I am not a faithful reader of the best-worst lists that flow out of every self-described pollster armed with a pen, pencil or printout. I don't share the general reverence for the mystical number 10 as in The 10 Best- Worst dressed or coiffed, loved or respected among entertainers and athletes, world leaders and house pets.

Nevertheless, here I sit poring over three such lists that I have garnered from past weeks -- a "greatest," a "most" and a "best" -- trying to wrest some meaning out of the ranks of superlatives.

The "greatest" is a list of American heroes chosen by 4,000 high-school students in 145 cities. The teen-agers picked as their top three heroes Eddie Murphy, President Reagan and Bill Cosby. In that order. "Mom," by the way, was a write-in for seventh place.

The "most" list came from the November issue of Ladies Home Journal. The Journal survey of some 2,000 Americans ranked the most admired women this way: 1)Katharine Hepburn, 2)Barbara Walters, 3)Geraldine Ferraro, 4)Jane Fonda, and 5)Nancy Reagan. Tying for sixth place were Mary Lou Retton and Jeane Kirkpatrick.

Finally there is the "best" list. This was a group chosen by purse rather than by poll. The first five books on The New York Times best-seller nonfiction list are by and/or about the following people: Elvis Presley, Shirley MacLaine, Chuck Yeager, Lee Iacocca and Howard Cosell. Also-rans were Marilyn Monroe, Joan Kennedy and John DeLorean.

On the surface, the people who share billing among the most and best and greatest have less in common than vanilla and strawberry in the top 10 ice- cream flavors. Consider the trinity of superheroes in the teen-age world. The president of the United States, a Beverly Hills Cop and Heathcliffe Huxtable. All they have in common is an AFTRA card. Yet an entire cohort regards the three as roughly equal in the heroism quotient.

As for admiration, not only did the former U.N. ambassador come in neck and neck with a 17-year-old gymnast, but an actress, Katharine Hepburn, beat out a Supreme Court Justice, Sandra Day O'Connor, by a country mile.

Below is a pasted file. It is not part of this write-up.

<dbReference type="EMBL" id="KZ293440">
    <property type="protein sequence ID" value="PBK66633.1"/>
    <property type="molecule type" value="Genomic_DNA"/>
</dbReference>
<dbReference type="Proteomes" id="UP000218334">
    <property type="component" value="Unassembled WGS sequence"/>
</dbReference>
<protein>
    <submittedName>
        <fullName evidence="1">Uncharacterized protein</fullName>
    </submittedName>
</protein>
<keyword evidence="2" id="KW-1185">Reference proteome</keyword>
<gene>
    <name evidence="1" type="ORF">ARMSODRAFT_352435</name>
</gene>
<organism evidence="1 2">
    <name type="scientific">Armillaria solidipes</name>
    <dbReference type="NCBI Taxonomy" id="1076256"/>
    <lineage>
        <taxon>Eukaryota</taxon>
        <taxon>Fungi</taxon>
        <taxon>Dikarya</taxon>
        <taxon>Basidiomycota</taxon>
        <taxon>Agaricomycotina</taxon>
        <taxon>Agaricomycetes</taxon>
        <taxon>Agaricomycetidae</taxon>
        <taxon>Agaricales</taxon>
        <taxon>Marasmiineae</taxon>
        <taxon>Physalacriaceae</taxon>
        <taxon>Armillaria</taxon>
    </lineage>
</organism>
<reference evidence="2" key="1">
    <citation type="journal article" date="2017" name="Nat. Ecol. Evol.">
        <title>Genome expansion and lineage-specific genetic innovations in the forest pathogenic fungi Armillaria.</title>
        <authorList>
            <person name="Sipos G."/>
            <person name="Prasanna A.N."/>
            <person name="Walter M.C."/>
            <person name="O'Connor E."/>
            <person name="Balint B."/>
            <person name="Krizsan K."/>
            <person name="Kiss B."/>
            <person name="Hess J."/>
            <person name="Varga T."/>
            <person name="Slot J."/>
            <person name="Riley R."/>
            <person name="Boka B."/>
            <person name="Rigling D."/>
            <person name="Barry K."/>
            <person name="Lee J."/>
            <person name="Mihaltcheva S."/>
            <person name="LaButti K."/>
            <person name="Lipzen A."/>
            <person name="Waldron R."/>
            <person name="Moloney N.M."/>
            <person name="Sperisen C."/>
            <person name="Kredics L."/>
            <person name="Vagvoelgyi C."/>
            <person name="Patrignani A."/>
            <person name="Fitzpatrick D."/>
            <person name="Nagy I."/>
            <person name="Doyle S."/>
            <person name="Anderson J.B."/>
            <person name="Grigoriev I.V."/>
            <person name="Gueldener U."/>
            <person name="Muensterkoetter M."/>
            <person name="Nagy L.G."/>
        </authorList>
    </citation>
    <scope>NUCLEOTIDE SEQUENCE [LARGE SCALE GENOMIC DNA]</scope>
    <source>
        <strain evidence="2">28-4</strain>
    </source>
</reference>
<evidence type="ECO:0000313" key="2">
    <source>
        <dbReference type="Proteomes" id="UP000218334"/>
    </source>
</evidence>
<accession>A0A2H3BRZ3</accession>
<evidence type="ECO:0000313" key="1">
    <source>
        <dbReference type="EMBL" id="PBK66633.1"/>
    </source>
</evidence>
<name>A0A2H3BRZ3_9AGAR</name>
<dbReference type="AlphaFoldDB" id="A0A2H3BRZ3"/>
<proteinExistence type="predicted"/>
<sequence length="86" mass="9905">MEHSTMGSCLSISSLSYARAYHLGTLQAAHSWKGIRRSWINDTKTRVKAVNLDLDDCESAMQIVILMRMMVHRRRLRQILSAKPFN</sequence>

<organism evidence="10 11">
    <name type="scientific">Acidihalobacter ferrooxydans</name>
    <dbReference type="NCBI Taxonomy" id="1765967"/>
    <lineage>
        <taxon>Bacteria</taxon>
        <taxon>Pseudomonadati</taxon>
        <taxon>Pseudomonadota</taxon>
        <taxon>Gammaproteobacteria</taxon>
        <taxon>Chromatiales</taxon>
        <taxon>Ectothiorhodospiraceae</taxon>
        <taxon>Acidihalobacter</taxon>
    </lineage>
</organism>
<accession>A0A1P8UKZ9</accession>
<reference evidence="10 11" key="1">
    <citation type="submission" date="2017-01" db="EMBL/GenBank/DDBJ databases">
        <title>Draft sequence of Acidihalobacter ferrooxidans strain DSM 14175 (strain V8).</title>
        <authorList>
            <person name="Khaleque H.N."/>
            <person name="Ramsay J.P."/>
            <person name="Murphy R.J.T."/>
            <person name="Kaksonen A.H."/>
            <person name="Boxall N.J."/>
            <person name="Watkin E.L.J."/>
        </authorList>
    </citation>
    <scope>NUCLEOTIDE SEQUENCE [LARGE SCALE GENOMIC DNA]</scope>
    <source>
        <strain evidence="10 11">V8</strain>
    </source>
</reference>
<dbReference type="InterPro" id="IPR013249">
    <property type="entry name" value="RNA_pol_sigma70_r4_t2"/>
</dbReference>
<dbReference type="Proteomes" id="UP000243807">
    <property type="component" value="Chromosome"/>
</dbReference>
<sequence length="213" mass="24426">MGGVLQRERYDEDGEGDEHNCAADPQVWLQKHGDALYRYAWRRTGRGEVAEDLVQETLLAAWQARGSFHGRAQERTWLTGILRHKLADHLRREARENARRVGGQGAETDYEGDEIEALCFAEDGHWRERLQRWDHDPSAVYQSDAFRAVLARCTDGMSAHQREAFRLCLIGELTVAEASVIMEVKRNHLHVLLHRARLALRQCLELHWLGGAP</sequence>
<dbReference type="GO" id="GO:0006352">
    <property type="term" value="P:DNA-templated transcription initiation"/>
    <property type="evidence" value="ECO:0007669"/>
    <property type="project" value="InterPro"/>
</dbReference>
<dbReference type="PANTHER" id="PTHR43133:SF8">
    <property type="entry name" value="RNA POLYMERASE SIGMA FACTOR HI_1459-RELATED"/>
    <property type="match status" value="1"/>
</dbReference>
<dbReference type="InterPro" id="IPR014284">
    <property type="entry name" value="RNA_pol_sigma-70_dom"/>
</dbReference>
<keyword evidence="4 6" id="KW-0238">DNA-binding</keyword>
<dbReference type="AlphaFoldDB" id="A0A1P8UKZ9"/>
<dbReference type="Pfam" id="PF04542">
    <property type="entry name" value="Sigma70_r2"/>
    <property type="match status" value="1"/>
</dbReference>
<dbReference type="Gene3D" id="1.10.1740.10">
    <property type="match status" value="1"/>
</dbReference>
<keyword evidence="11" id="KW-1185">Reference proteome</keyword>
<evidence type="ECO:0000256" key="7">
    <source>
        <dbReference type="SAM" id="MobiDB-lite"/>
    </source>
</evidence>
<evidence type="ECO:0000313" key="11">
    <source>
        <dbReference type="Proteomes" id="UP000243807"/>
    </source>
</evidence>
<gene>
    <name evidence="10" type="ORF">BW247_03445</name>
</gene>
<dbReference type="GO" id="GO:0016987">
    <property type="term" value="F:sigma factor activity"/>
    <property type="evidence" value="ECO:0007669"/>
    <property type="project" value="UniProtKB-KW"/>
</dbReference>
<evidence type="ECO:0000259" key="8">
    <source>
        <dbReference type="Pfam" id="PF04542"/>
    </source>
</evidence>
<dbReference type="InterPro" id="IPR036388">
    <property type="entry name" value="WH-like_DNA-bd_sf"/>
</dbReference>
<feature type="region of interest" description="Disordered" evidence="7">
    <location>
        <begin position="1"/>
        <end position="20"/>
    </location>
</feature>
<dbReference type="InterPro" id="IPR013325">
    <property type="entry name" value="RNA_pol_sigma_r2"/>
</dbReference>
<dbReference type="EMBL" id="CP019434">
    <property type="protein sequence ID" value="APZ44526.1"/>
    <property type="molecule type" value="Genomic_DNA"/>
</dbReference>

If there is any thread to follow through the upper end of the list, the public seemed to admire women who were outspoken on the air, on the campaign stump and in films. It seemed to matter less what exactly they had spoken out about. It is possible, for example, that the same people admire a candidate for vice president and the wife of a president as if they were political peers.

The book list is even more curious. Readers are almost equally interested in a rock legend, a test pilot and a sports broadcaster. Even as we speak, a buyer is standing at a cash register somewhere in America trying to decide between the allure of one book that violates the privacy of Joan Kennedy and another that exhumes the body of Marilyn Monroe. Which car-company executive will get to the cash register: the one who saved his company or the one who beat his rap?

Our interminable ranking is really a perverse sort of leveling. Only "names" make the lists. The individual who rises to the top must be mass-marketed. The "best" is really the best- known. The "most" is really the most famous. The "greatest" goes to those with the greatest circulation.

The whole process is quite bizarre. We have been told time and again that modern America invented celebrities, people who are known for being known. But if we combine all the lists together, what we have is the most disparate collection of people who share the one shining characteristic of the most-best-greatest superlatives: fame. The president, his wife, the exercise guru, the car manufacturer, the broadcaster, the actress are all and equally stars.

In this leveling process, the basis for our admiration and the very definition of heroism are subtly perverted. We have come to admire people because they are known. We find people interesting because they are famous. It is not the act but the actor who has become the model of great American heroism.

Is it any wonder that the chief qualification for public office is name recognition? The miracle is that an ordinary creature like "Mom" ever made seventh place.